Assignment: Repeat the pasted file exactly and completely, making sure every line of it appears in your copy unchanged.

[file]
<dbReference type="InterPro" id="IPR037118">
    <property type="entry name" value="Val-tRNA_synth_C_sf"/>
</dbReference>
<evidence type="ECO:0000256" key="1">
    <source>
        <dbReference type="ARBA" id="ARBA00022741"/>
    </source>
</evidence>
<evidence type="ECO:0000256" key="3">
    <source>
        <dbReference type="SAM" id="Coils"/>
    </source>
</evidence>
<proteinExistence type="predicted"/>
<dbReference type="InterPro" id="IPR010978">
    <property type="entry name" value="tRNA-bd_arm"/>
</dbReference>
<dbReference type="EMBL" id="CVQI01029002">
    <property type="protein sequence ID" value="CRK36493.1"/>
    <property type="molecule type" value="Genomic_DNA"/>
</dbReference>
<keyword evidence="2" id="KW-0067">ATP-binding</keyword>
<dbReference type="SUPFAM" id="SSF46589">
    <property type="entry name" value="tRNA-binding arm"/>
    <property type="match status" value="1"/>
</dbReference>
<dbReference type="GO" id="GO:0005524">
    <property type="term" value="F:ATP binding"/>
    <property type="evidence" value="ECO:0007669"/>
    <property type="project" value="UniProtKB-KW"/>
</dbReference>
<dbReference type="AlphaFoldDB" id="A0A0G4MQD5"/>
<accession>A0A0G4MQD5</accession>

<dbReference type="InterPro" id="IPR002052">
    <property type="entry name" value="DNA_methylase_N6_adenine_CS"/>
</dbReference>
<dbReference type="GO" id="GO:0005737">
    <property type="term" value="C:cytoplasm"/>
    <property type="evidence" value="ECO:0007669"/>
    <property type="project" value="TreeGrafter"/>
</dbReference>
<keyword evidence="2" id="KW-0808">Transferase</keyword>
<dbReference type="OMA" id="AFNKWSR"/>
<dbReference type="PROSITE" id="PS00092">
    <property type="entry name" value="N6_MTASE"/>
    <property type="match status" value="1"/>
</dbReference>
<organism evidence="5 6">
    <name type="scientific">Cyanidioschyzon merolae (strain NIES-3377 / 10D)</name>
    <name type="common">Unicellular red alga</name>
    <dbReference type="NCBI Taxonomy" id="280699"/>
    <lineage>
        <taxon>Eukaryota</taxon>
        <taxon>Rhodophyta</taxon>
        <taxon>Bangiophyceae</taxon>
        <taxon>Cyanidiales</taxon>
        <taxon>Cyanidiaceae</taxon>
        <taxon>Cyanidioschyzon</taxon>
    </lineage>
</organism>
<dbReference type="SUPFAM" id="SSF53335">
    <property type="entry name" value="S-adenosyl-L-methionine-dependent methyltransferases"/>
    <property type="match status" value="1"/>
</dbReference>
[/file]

<dbReference type="InterPro" id="IPR037118">
    <property type="entry name" value="Val-tRNA_synth_C_sf"/>
</dbReference>
<evidence type="ECO:0000256" key="1">
    <source>
        <dbReference type="ARBA" id="ARBA00022741"/>
    </source>
</evidence>
<evidence type="ECO:0000256" key="3">
    <source>
        <dbReference type="SAM" id="Coils"/>
    </source>
</evidence>
<proteinExistence type="predicted"/>
<dbReference type="InterPro" id="IPR010978">
    <property type="entry name" value="tRNA-bd_arm"/>
</dbReference>
<dbReference type="EMBL" id="CVQI01029002">
    <property type="protein sequence ID" value="CRK36493.1"/>
    <property type="molecule type" value="Genomic_DNA"/>
</dbReference>
<keyword evidence="2" id="KW-0067">ATP-binding</keyword>
<dbReference type="SUPFAM" id="SSF46589">
    <property type="entry name" value="tRNA-binding arm"/>
    <property type="match status" value="1"/>
</dbReference>
<dbReference type="GO" id="GO:0005524">
    <property type="term" value="F:ATP binding"/>
    <property type="evidence" value="ECO:0007669"/>
    <property type="project" value="UniProtKB-KW"/>
</dbReference>
<dbReference type="AlphaFoldDB" id="A0A0G4MQD5"/>
<accession>A0A0G4MQD5</accession>

<dbReference type="InterPro" id="IPR002052">
    <property type="entry name" value="DNA_methylase_N6_adenine_CS"/>
</dbReference>
<dbReference type="GO" id="GO:0005737">
    <property type="term" value="C:cytoplasm"/>
    <property type="evidence" value="ECO:0007669"/>
    <property type="project" value="TreeGrafter"/>
</dbReference>
<keyword evidence="2" id="KW-0808">Transferase</keyword>
<dbReference type="OMA" id="AFNKWSR"/>
<dbReference type="PROSITE" id="PS00092">
    <property type="entry name" value="N6_MTASE"/>
    <property type="match status" value="1"/>
</dbReference>
<organism evidence="5 6">
    <name type="scientific">Cyanidioschyzon merolae (strain NIES-3377 / 10D)</name>
    <name type="common">Unicellular red alga</name>
    <dbReference type="NCBI Taxonomy" id="280699"/>
    <lineage>
        <taxon>Eukaryota</taxon>
        <taxon>Rhodophyta</taxon>
        <taxon>Bangiophyceae</taxon>
        <taxon>Cyanidiales</taxon>
        <taxon>Cyanidiaceae</taxon>
        <taxon>Cyanidioschyzon</taxon>
    </lineage>
</organism>
<dbReference type="SUPFAM" id="SSF53335">
    <property type="entry name" value="S-adenosyl-L-methionine-dependent methyltransferases"/>
    <property type="match status" value="1"/>
</dbReference>